The Securities and Exchange Commission (SEC) has obtained a court order against US-based firm Titanium Blockchain Infrastructure Services to cease operations due to anti-fraud and registration violations, Wednesday.
Michael Alan Stollery, president of Titanium, is accused of false claims regarding business relationships with the Federal Reserve, PayPal, Boeing and many other firms and corporate clients.
The complaint was filed in a federal district court in Los Angeles on May 22 and charges Stollery and Titanium with violating anti-fraud and registration provisions of the federal securities laws.
The company, which has raised $21mln in ICO from US and international investors, is accused of posting false testimonials on its website and promoting its ICO via social media by likening it to early investment opportunities in companies like Google and Intel.
Chief Robert A. Cohen of the SEC Enforcement Division’s Cyber Unit said:
“This ICO was based on a social media marketing blitz that allegedly deceived investors with purely fictional claims of business prospects. Having filed multiple cases involving allegedly fraudulent ICOs, we again encourage investors to be especially cautious when considering these as investments.”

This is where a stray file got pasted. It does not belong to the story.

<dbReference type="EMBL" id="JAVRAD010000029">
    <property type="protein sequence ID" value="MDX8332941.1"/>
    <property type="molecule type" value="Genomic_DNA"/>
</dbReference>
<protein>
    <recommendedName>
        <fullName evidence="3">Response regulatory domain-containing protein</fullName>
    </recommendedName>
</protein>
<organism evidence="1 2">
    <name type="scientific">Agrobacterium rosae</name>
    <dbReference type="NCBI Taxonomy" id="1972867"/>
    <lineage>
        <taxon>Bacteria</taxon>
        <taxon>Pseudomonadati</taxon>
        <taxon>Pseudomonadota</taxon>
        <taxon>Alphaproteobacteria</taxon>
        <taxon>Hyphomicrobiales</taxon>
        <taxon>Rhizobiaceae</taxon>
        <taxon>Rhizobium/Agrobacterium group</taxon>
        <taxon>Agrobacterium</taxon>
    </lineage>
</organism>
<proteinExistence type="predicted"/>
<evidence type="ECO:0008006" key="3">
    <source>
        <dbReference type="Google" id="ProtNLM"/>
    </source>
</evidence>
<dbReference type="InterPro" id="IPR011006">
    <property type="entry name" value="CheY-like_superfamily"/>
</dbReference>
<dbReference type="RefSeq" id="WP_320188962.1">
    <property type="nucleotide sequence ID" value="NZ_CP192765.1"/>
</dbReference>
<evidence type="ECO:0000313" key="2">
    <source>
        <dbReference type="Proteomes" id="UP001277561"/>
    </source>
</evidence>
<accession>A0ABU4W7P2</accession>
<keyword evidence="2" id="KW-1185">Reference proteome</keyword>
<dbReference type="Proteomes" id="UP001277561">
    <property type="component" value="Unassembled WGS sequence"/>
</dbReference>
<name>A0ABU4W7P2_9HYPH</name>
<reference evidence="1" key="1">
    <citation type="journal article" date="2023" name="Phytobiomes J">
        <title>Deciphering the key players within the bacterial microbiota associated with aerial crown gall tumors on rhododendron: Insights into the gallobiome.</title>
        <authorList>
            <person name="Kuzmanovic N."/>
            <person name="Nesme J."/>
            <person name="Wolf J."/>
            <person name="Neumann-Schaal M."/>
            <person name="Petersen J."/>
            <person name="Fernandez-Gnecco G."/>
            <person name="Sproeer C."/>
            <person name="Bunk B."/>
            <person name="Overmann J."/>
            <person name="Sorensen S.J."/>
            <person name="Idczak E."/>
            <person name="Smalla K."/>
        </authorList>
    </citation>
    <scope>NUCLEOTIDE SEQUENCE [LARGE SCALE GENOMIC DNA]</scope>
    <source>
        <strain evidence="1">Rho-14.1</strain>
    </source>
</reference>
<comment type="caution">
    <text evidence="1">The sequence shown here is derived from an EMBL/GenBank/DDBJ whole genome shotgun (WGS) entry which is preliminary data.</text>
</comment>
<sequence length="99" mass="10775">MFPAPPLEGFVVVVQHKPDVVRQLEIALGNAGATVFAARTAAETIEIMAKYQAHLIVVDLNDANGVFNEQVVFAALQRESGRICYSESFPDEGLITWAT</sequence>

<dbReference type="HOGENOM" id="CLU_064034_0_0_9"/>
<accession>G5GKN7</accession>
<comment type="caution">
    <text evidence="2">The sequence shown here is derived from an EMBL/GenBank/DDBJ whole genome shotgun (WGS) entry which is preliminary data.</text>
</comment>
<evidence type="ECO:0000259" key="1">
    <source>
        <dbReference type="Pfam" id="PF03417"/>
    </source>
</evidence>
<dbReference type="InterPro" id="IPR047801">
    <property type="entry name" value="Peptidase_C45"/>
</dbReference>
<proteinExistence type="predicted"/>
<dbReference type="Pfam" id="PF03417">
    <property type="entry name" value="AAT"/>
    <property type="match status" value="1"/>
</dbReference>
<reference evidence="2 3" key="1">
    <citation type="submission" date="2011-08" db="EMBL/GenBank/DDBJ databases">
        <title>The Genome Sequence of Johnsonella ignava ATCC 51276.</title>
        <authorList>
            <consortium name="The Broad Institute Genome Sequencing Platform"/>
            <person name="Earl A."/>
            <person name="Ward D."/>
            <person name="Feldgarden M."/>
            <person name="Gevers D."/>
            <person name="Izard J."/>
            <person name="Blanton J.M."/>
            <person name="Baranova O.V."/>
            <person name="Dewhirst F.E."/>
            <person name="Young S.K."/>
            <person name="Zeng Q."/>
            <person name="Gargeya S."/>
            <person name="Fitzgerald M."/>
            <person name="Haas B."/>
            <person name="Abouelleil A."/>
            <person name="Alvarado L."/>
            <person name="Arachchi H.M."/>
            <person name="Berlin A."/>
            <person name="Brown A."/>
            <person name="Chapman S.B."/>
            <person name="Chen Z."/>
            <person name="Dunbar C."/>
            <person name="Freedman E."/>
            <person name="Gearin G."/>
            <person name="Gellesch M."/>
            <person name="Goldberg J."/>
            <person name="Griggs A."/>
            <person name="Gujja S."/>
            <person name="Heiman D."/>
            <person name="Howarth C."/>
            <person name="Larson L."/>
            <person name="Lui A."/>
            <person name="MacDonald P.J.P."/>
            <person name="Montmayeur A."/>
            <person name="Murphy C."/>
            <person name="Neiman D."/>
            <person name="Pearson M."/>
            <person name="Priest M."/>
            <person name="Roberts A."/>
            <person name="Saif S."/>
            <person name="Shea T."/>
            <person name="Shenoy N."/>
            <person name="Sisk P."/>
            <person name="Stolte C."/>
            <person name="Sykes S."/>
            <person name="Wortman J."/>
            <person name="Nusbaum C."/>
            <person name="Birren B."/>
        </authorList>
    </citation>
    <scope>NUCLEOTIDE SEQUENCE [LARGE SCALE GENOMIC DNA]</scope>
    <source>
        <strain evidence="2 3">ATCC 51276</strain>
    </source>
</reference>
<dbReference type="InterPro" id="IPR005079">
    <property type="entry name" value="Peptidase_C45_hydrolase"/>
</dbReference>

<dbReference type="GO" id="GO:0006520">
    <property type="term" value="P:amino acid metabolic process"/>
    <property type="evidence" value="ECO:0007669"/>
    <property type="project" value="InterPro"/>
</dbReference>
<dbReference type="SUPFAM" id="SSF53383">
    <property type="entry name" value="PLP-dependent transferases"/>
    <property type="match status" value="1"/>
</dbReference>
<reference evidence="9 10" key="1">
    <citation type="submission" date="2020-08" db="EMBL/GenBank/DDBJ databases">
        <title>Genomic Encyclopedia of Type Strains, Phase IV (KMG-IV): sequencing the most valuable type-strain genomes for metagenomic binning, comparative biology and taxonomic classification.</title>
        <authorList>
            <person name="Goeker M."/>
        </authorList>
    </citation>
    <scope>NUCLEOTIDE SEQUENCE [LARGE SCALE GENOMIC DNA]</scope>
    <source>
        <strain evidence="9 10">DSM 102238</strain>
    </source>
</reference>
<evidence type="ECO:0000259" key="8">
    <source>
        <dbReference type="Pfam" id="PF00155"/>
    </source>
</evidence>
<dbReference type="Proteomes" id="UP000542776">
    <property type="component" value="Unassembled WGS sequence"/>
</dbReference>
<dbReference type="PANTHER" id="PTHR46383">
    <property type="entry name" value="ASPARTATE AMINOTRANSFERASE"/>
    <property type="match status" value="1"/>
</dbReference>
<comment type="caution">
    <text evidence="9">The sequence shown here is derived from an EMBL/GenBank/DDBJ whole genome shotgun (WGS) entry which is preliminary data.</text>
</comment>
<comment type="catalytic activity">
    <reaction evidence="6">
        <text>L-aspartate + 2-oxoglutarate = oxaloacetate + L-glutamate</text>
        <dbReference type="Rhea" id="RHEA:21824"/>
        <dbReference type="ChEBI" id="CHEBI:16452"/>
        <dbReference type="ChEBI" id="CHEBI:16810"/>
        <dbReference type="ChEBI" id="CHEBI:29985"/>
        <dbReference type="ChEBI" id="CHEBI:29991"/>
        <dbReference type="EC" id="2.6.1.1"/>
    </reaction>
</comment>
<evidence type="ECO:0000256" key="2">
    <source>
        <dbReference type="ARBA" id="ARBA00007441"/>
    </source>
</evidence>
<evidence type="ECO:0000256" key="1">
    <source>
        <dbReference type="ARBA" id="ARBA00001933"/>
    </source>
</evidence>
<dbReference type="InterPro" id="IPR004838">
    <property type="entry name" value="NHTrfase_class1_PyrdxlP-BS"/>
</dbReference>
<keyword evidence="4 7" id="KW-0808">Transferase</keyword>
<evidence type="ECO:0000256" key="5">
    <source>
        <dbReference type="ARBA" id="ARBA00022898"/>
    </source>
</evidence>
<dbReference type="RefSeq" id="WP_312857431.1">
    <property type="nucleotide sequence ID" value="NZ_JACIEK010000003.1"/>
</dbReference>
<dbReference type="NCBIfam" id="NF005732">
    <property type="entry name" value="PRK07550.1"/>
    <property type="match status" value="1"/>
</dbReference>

After the issuance of a temporary restraining order, all parties have consented to the entry of a preliminary injunction for the firm to be put in permanent receivership.
The SEC is seeking the return of investor funds with interest and penalties, and plans to ban Stollaire from participating in digital securities offerings in the future.
The North American Securities Administrators Association (NASAA) has ramped up efforts to combat fraudulent operations of cryptocurrency and ICO firms by launching Operation Crypto Sweep, in April. NASAA is currently investigating 70 companies suspected to be involved in ICO scams and schemes.
Investors who have been impacted by Titanium Blockchain Infrastructure Services ICO should contact the SEC through www.SEC.gov/tcr.